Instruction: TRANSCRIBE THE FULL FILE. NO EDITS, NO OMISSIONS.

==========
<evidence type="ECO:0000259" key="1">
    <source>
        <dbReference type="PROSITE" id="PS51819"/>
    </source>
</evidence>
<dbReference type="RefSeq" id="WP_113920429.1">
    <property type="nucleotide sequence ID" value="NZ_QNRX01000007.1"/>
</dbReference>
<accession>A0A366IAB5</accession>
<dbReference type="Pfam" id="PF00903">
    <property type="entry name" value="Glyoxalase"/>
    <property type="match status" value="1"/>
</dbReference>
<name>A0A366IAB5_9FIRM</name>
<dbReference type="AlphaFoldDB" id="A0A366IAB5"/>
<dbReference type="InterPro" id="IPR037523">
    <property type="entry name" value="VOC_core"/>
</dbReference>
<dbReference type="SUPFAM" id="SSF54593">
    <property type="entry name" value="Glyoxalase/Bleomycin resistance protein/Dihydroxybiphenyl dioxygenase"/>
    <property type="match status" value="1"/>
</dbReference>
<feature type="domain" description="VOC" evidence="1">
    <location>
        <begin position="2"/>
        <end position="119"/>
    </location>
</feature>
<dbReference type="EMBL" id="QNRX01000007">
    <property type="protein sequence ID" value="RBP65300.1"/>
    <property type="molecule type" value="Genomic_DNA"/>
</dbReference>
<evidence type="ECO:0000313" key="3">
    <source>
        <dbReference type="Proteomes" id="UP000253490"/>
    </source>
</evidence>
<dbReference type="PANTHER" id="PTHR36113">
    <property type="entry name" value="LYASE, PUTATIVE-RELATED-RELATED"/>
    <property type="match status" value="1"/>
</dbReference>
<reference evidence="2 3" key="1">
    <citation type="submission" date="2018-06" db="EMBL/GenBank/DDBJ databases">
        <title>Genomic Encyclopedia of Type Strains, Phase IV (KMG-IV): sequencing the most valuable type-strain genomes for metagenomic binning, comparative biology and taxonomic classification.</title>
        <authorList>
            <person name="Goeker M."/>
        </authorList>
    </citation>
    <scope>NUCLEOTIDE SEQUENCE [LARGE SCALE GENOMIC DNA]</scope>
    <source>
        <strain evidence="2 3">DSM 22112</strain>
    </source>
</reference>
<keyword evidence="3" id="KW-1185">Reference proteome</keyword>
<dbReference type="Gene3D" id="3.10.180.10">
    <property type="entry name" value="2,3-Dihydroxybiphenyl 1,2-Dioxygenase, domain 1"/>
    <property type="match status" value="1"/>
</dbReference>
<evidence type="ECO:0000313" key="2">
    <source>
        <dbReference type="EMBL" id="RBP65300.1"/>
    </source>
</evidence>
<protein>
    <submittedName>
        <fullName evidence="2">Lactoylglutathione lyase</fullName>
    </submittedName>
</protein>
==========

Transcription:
<evidence type="ECO:0000259" key="1">
    <source>
        <dbReference type="PROSITE" id="PS51819"/>
    </source>
</evidence>
<dbReference type="RefSeq" id="WP_113920429.1">
    <property type="nucleotide sequence ID" value="NZ_QNRX01000007.1"/>
</dbReference>
<accession>A0A366IAB5</accession>
<dbReference type="Pfam" id="PF00903">
    <property type="entry name" value="Glyoxalase"/>
    <property type="match status" value="1"/>
</dbReference>
<name>A0A366IAB5_9FIRM</name>
<dbReference type="AlphaFoldDB" id="A0A366IAB5"/>
<dbReference type="InterPro" id="IPR037523">
    <property type="entry name" value="VOC_core"/>
</dbReference>
<dbReference type="SUPFAM" id="SSF54593">
    <property type="entry name" value="Glyoxalase/Bleomycin resistance protein/Dihydroxybiphenyl dioxygenase"/>
    <property type="match status" value="1"/>
</dbReference>
<feature type="domain" description="VOC" evidence="1">
    <location>
        <begin position="2"/>
        <end position="119"/>
    </location>
</feature>
<dbReference type="EMBL" id="QNRX01000007">
    <property type="protein sequence ID" value="RBP65300.1"/>
    <property type="molecule type" value="Genomic_DNA"/>
</dbReference>
<evidence type="ECO:0000313" key="3">
    <source>
        <dbReference type="Proteomes" id="UP000253490"/>
    </source>
</evidence>
<dbReference type="PANTHER" id="PTHR36113">
    <property type="entry name" value="LYASE, PUTATIVE-RELATED-RELATED"/>
    <property type="match status" value="1"/>
</dbReference>
<reference evidence="2 3" key="1">
    <citation type="submission" date="2018-06" db="EMBL/GenBank/DDBJ databases">
        <title>Genomic Encyclopedia of Type Strains, Phase IV (KMG-IV): sequencing the most valuable type-strain genomes for metagenomic binning, comparative biology and taxonomic classification.</title>
        <authorList>
            <person name="Goeker M."/>
        </authorList>
    </citation>
    <scope>NUCLEOTIDE SEQUENCE [LARGE SCALE GENOMIC DNA]</scope>
    <source>
        <strain evidence="2 3">DSM 22112</strain>
    </source>
</reference>
<keyword evidence="3" id="KW-1185">Reference proteome</keyword>
<dbReference type="Gene3D" id="3.10.180.10">
    <property type="entry name" value="2,3-Dihydroxybiphenyl 1,2-Dioxygenase, domain 1"/>
    <property type="match status" value="1"/>
</dbReference>
<evidence type="ECO:0000313" key="2">
    <source>
        <dbReference type="EMBL" id="RBP65300.1"/>
    </source>
</evidence>
<protein>
    <submittedName>
        <fullName evidence="2">Lactoylglutathione lyase</fullName>
    </submittedName>
</protein>